Modernism's Mythic Pose: Gender, Genre, Solo Performance

Modernism's Mythic Pose: Gender, Genre, Solo Performance

by Carrie J. Preston
     
 

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Modernism's Mythic Pose recovers the tradition of Delsartism, a popular international movement that promoted bodily and vocal solo performances, particularly for women. This strain of classical-antimodernism shaped dance, film, and poetics. Its central figure, the mythic pose, expressed both skepticism and nostalgia and functioned as an ambivalent break from

Overview

Modernism's Mythic Pose recovers the tradition of Delsartism, a popular international movement that promoted bodily and vocal solo performances, particularly for women. This strain of classical-antimodernism shaped dance, film, and poetics. Its central figure, the mythic pose, expressed both skepticism and nostalgia and functioned as an ambivalent break from modernity.

Editorial Reviews

From the Publisher
"Clearly written and carefully researched, this study systematically analyzes the semiotics of gesture. Recommended." —CHOICE

"In this carefully researched study, Carrie J. Preston uncovers the myriad influences of French movement visionary François Delsarte on modern dance, film, and literature, and reminds us of the importance of performance history for understanding modernism more generally." —Martin Puchner, author of The Drama of Ideas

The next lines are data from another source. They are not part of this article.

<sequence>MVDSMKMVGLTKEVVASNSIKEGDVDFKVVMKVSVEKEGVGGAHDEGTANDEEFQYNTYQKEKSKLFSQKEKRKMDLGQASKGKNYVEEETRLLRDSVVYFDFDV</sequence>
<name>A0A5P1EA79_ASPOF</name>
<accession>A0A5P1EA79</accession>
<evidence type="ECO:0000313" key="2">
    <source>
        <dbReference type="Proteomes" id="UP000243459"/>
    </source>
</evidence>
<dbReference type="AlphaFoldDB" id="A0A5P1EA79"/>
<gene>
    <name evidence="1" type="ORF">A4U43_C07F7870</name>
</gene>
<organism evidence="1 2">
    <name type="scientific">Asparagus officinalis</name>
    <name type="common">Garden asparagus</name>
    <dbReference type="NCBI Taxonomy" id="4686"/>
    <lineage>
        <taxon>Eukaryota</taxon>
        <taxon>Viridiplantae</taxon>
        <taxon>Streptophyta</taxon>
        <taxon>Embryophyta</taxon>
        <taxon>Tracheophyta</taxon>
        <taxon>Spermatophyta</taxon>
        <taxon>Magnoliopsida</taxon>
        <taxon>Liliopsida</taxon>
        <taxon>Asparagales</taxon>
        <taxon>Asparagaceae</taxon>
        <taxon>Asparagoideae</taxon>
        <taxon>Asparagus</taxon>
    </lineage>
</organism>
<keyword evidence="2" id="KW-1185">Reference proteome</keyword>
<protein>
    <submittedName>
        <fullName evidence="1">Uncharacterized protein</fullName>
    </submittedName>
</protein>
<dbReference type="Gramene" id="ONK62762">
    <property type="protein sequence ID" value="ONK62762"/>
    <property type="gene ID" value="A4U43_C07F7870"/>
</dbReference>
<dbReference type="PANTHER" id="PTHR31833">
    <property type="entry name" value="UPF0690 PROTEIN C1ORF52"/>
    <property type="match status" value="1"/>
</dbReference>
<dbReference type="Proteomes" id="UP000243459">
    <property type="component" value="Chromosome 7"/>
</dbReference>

"Lucidly written and solidly argued, Modernism's Mythic Pose excavates a fascinating classicist-antimodernist genealogy of modernism. Preston's impressive historical research interrupts the standard gendered dichotomy of antimodernism and avant-gardism and makes an important contribution to reconceiving transatlantic modernism." —Laura Winkiel, author of Modernism, Race, and Manifestos

Product Details

ISBN-13:
9780199766260
Publisher:
Oxford University Press
Publication date:
09/02/2011
Series:
Modernist Literature and Culture Series
Pages:
384
Product dimensions:
6.50(w) x 9.40(h) x 1.40(d)

Meet the Author

Carrie J. Preston has been an Assistant Professor of Womens Studies and English at Boston University.

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